OBJECTIVE: To measure the acceleration due to gravity using a simple pendulum.
Textbook reference: pp10-15
Many things in nature wiggle in a periodic fashion. That is, they vibrate. One such example is a simple pendulum. If we suspend a mass at the end of a piece of string, we have a simple pendulum. Here, the to and fro motion represents a periodic motion used in times past to control the motion of grandfather and cuckoo clocks. Such oscillatory motion is called simple harmonic motion. It was Galileo who first observed that the time a pendulum takes to swing back and forth through small distances depends only on the length of the pendulum The time of this to and fro motion, called the period, does not depend on the mass of the pendulum or on the size of the arc through which it swings. Another factor involved in the period of motion is, the acceleration due to gravity (g), which on the earth is 9.8 m/s2. It follows then that a long pendulum has a greater period than a shorter pendulum.
Before coming to lab, you should visit the following web site: http://www.myphysicslab.com/pendulum1.html This simulation shows a simple pendulum operating under gravity. For small oscillations the pendulum is linear, but it is non-linear for larger oscillations. You can change parameters in the simulation such as mass, gravity, and friction (damping). You can drag the pendulum with your mouse to change the starting position. I
With the assumption of small angles, the frequency and period of the pendulum are independent of the initial angular displacement amplitude. All simple pendulums should have the same period regardless of their initial angle (and regardless of their masses).
The period T for a simple pendulum does not depend on the mass or the initial angular displacement, but depends only on the length L of the string and the value of the gravitational field strength g, according to
The period T of a simple pendulum (measured in seconds) is given by the formula: T=2 π √ (L/g) T = time for 30 oscillations 30 oscillations (1) (2)
using equation (1) to solve for “g”, L is the length of the pendulum (measured in meters) and g is the acceleration due to gravity (measured in meters/sec2). Now with a bit of algebraic rearranging, we may solve Eq. (1) for the acceleration due to gravity g. (You should derive this result on your own). g = 4π²L/T2 (3)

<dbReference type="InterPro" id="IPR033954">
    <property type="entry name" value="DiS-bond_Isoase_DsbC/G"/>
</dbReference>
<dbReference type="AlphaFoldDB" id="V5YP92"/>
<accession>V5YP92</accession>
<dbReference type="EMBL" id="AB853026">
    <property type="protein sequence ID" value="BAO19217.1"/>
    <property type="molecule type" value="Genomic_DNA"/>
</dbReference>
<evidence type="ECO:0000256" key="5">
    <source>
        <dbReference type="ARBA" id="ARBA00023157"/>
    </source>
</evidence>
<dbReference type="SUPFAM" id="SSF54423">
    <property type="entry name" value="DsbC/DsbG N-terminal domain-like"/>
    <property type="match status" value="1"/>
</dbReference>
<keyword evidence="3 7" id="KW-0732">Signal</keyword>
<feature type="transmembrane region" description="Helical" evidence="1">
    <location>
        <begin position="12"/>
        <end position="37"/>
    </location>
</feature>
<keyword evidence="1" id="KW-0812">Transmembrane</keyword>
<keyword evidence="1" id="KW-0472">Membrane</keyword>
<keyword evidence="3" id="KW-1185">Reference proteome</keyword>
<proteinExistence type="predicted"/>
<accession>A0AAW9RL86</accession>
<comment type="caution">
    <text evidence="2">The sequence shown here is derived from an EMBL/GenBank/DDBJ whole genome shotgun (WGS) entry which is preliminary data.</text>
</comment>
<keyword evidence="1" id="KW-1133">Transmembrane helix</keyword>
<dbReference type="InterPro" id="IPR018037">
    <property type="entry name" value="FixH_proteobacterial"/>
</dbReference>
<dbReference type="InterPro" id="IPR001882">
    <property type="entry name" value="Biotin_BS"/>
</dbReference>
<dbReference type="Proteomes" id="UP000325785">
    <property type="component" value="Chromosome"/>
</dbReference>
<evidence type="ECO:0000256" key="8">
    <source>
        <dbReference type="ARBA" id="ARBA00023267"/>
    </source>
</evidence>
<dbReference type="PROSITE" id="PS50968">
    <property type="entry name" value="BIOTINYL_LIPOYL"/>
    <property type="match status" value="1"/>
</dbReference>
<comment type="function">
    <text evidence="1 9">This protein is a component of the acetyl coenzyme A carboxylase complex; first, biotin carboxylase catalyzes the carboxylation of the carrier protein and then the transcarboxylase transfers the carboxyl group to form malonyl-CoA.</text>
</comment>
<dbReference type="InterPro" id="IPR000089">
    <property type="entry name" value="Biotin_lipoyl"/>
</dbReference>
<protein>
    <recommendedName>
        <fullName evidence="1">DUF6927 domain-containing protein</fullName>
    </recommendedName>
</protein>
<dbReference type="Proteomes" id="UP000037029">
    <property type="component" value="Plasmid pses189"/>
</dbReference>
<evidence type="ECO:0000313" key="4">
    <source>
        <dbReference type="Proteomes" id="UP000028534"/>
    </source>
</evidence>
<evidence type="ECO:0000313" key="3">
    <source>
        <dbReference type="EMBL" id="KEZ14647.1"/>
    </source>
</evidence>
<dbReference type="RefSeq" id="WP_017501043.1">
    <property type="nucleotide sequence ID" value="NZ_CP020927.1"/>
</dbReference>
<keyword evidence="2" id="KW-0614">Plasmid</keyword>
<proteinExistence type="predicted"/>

1. Measure the length of the pendulum to the middle of the pendulum bob. Record the length of the pendulum in the table below. 2. With the help of a lab partner, set the pendulum in motion until it completes 30 to and fro oscillations, taking care to record this time. Then the period T for one oscillation is just the number recorded divided by 30 using (eq. 2). 3. You will make a total of eight measurements for g using two different masses at four different values for the length L.
Note: π = 3.14, 4 π² = 39.44
Time for 30 oscillations
Period T (seconds)
g = 39.44L/T2
Average value of g =
From your data what effect does changing the mass have on the period (for a given value of the length L)?
What role, if any, does air resistance have on your results? Explain your reasoning.
Would you conclude that Galileo was correct in his observation that the period of a simple pendulum depends only on the length of the pendulum?
On the moon, the acceleration due to gravity is one-sixth that of earth. That is
gmoon = gearth /6 = (9.8 m/s2)/6 = 1.63 m/s2.
What effect, if any, would this have on the period of a pendulum of length L? How would the period of this pendulum differ from an equivalent one on earth?
Purpose: To measure your personal reaction time. Discussion: Reaction time is the time interval between receiving a signal and acting on it – for example,...